Reclaiming my body from myself

Coming to terms with the aftermath of my self harm addiction


Graphic by Aashi Venkat

Although it is easy to obsess over the time you have been clean, it is important to recognize the strength it took you to get clean in the first place

Aashi Venkat

Content warning: This article mentions self harm and depression. Reader discretion is advised. 

“Who is in control?” 

This question lingers in my mind, just like the aroma of smoke on a sweater. Just wash the sweater. It’s that easy, right? So, just take control of your body. Just answer that question with the answer that you want to be true. And do this every night for months to follow, longing for the stinging event and the numb aftermath that follows. 

But just like the smell of smoke still lingers on a washed sweater, taking control does not diminish the presence that the world has over you. Inevitably, the control that you believe you have over yourself will be stripped from you, leaving you hollow and at the mercy of the world’s triggers. Eventually, you’re forced to address the elephant in the room: is it really you in control? Or are you just trapped in an endless cycle, where your brain selfishly forces your body to feel the same pain — to bleed the same way — that it does? 

I desperately tried to get clean for four months, but I could never escape this seemingly endless cycle. Every attempt to get clean felt as useless as a drop of water fighting the raging forest fire of relapse. 

It was only after I thought I’d lost my last shred of hope that I found a way to turn my drop of water into a tsunami. As it turned out, I could quench my once-uncontrollable desire for another relapse with nothing more than a pencil, a paper and a little bit of inspiration. Be it writing poems, songs or diary entries, using my words to confront the horrors in my mind proved significantly more beneficial than hurting myself to distract from these thoughts instead. 

Writing served as an effective coping mechanism | Aashi Venkat

Beauty is most visible among ugliness — or at least that’s what I learned from the piles of young adult novels I’d devoured when I was younger. So I began drawing on my arms rather than cutting them, and the angry red gashes of the past blossomed into butterflies, hearts and planets. I finally believed that I was OK because, by covering the scars that I deemed ugly, I could distract myself with this superficial illusion of beauty. By drawing on myself, I was able to feel somewhat “normal” again.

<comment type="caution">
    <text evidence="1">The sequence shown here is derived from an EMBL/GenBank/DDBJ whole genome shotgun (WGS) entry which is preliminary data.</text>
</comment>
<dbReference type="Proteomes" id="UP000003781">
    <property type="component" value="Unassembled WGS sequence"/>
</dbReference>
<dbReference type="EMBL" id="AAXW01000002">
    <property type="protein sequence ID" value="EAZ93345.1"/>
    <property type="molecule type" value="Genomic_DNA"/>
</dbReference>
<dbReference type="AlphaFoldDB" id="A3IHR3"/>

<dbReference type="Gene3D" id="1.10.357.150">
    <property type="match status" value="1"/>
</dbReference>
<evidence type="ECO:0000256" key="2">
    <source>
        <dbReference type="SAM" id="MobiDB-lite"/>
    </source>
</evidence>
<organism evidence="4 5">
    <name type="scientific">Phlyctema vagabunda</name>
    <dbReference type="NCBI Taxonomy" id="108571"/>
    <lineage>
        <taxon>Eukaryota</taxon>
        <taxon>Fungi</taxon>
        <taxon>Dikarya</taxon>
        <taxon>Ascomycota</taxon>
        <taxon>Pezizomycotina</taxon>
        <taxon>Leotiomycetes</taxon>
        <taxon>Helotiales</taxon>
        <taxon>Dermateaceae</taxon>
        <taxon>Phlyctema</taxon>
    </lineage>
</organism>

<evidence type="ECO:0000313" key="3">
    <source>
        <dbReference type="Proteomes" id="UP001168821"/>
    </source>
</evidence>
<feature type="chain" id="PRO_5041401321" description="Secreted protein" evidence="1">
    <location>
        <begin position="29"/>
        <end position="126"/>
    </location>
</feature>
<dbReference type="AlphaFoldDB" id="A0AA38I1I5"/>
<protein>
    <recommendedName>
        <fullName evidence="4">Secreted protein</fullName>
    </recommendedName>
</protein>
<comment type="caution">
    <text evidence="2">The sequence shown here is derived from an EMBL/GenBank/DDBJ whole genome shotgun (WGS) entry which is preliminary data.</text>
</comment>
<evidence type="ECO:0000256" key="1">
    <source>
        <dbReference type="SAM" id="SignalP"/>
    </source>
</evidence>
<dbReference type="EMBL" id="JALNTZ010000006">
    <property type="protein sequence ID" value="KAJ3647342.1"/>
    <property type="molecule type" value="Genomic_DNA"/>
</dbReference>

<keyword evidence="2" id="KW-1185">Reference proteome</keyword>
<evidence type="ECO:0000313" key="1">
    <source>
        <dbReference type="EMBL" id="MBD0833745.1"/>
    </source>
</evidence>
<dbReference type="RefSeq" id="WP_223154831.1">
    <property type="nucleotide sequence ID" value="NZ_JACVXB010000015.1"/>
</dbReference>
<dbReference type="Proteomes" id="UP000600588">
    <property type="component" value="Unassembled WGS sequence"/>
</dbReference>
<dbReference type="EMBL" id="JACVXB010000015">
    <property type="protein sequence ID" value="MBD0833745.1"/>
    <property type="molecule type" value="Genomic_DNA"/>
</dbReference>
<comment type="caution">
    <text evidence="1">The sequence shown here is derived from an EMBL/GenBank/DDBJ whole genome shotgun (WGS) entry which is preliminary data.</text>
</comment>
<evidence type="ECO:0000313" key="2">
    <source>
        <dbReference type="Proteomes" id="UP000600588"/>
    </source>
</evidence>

Drawing symbols of beauty onto my skin helped me love and accept my body once more | Aashi Venkat

But no amount of beauty can ever trump the overwhelming shame and ugliness I feel when I look down and see the jagged lines of raised skin that run like a map along my forearms. All my life, I’ve wanted nothing more than to love my appearance, but I fear I may never learn to love it again. How can I learn to love myself if, permanently carved into my body, I have the ugly remnants of myself at my worst? Even though my mind has healed, the scars are never going to fully disappear. So how can I move on, how can I love myself, if all I see are constant reminders of my mind at its ugliest? 

The thing that no one tells you about self harm is that the aftermath can hurt just as much as the event. And it took me a long time to learn that my scars don’t make me “damaged.” 

The scars on my body will never fade, thus learning to accept them is essential in the process of recovery | Aashi Venkat

I put out a forest fire to overcome my addiction, thus the dimly lit matches of my own judgment are insignificant in the grand scope of what really happened.

To put it bluntly, I decided to cope with a shattered mind by taking it out on my body instead. But my mind is healing, as is my body: my scars are a representation of the strength that it took to finally get clean. I am not “damaged,” “crazy” or “ugly,” and I will never apologize to anyone, other than myself, for doing what was necessary to stay in control of my body, to appease my mind and to stay alive. 

Resources that helped me in the process of recovery: 

  1. 7Cups – an online chat forum where members can chat with volunteer listeners for free. 
  2. Suicide hotline – (800-273-8255)
  3. I am sober – an app that lets you track how long you have been sober, and allows you to converse with others who are attempting to get clean from an addiction similar to yours 
  4. Crisis text line – text “HELLO” to 741741